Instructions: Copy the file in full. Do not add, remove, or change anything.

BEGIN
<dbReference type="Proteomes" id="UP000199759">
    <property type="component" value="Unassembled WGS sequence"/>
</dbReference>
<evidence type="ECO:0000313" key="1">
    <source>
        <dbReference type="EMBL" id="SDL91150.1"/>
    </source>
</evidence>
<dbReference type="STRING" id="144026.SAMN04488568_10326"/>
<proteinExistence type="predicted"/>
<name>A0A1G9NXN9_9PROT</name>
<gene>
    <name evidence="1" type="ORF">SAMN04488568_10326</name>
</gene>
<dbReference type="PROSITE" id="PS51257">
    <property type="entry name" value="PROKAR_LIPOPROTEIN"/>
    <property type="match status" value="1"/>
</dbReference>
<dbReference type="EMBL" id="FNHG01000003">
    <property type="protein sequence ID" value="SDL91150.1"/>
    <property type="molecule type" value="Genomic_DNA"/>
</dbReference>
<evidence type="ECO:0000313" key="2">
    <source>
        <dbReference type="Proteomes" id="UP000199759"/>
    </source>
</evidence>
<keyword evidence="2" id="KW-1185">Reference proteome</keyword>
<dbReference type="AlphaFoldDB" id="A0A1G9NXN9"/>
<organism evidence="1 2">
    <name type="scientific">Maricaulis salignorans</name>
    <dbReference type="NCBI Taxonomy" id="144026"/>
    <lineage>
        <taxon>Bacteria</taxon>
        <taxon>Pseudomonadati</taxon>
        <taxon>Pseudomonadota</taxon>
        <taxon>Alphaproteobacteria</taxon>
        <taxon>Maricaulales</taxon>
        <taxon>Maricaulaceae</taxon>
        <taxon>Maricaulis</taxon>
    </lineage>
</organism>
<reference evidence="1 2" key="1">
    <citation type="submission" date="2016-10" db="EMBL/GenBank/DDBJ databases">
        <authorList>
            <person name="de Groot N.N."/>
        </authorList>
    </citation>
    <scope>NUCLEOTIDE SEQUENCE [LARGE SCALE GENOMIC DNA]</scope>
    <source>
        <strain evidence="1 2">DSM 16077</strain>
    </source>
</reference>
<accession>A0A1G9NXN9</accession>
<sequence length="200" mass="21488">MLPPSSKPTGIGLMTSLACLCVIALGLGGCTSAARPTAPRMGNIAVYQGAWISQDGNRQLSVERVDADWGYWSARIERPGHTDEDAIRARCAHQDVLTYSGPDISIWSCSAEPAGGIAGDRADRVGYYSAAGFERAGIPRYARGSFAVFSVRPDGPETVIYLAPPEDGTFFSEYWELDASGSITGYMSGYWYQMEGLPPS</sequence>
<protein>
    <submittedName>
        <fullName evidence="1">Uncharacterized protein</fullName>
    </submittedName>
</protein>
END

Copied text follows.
<dbReference type="Proteomes" id="UP000199759">
    <property type="component" value="Unassembled WGS sequence"/>
</dbReference>
<evidence type="ECO:0000313" key="1">
    <source>
        <dbReference type="EMBL" id="SDL91150.1"/>
    </source>
</evidence>
<dbReference type="STRING" id="144026.SAMN04488568_10326"/>
<proteinExistence type="predicted"/>
<name>A0A1G9NXN9_9PROT</name>
<gene>
    <name evidence="1" type="ORF">SAMN04488568_10326</name>
</gene>
<dbReference type="PROSITE" id="PS51257">
    <property type="entry name" value="PROKAR_LIPOPROTEIN"/>
    <property type="match status" value="1"/>
</dbReference>
<dbReference type="EMBL" id="FNHG01000003">
    <property type="protein sequence ID" value="SDL91150.1"/>
    <property type="molecule type" value="Genomic_DNA"/>
</dbReference>
<evidence type="ECO:0000313" key="2">
    <source>
        <dbReference type="Proteomes" id="UP000199759"/>
    </source>
</evidence>
<keyword evidence="2" id="KW-1185">Reference proteome</keyword>
<dbReference type="AlphaFoldDB" id="A0A1G9NXN9"/>
<organism evidence="1 2">
    <name type="scientific">Maricaulis salignorans</name>
    <dbReference type="NCBI Taxonomy" id="144026"/>
    <lineage>
        <taxon>Bacteria</taxon>
        <taxon>Pseudomonadati</taxon>
        <taxon>Pseudomonadota</taxon>
        <taxon>Alphaproteobacteria</taxon>
        <taxon>Maricaulales</taxon>
        <taxon>Maricaulaceae</taxon>
        <taxon>Maricaulis</taxon>
    </lineage>
</organism>
<reference evidence="1 2" key="1">
    <citation type="submission" date="2016-10" db="EMBL/GenBank/DDBJ databases">
        <authorList>
            <person name="de Groot N.N."/>
        </authorList>
    </citation>
    <scope>NUCLEOTIDE SEQUENCE [LARGE SCALE GENOMIC DNA]</scope>
    <source>
        <strain evidence="1 2">DSM 16077</strain>
    </source>
</reference>
<accession>A0A1G9NXN9</accession>
<sequence length="200" mass="21488">MLPPSSKPTGIGLMTSLACLCVIALGLGGCTSAARPTAPRMGNIAVYQGAWISQDGNRQLSVERVDADWGYWSARIERPGHTDEDAIRARCAHQDVLTYSGPDISIWSCSAEPAGGIAGDRADRVGYYSAAGFERAGIPRYARGSFAVFSVRPDGPETVIYLAPPEDGTFFSEYWELDASGSITGYMSGYWYQMEGLPPS</sequence>
<protein>
    <submittedName>
        <fullName evidence="1">Uncharacterized protein</fullName>
    </submittedName>
</protein>